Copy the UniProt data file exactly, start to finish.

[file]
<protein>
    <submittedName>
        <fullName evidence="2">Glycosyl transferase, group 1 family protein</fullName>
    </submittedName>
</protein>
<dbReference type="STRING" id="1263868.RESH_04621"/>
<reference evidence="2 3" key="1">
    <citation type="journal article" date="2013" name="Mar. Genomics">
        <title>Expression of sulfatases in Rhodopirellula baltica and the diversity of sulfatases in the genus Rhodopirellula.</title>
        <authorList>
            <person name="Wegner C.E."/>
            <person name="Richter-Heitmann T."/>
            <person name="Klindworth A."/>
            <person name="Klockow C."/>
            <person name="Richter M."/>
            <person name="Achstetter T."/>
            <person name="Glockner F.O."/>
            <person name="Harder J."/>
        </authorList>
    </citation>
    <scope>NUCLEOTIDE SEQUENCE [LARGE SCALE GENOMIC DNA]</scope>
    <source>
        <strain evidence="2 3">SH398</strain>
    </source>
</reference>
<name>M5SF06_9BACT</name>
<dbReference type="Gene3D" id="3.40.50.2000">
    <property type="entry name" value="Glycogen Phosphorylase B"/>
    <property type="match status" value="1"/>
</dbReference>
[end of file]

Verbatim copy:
<protein>
    <submittedName>
        <fullName evidence="2">Glycosyl transferase, group 1 family protein</fullName>
    </submittedName>
</protein>
<dbReference type="STRING" id="1263868.RESH_04621"/>
<reference evidence="2 3" key="1">
    <citation type="journal article" date="2013" name="Mar. Genomics">
        <title>Expression of sulfatases in Rhodopirellula baltica and the diversity of sulfatases in the genus Rhodopirellula.</title>
        <authorList>
            <person name="Wegner C.E."/>
            <person name="Richter-Heitmann T."/>
            <person name="Klindworth A."/>
            <person name="Klockow C."/>
            <person name="Richter M."/>
            <person name="Achstetter T."/>
            <person name="Glockner F.O."/>
            <person name="Harder J."/>
        </authorList>
    </citation>
    <scope>NUCLEOTIDE SEQUENCE [LARGE SCALE GENOMIC DNA]</scope>
    <source>
        <strain evidence="2 3">SH398</strain>
    </source>
</reference>
<name>M5SF06_9BACT</name>
<dbReference type="Gene3D" id="3.40.50.2000">
    <property type="entry name" value="Glycogen Phosphorylase B"/>
    <property type="match status" value="1"/>
</dbReference>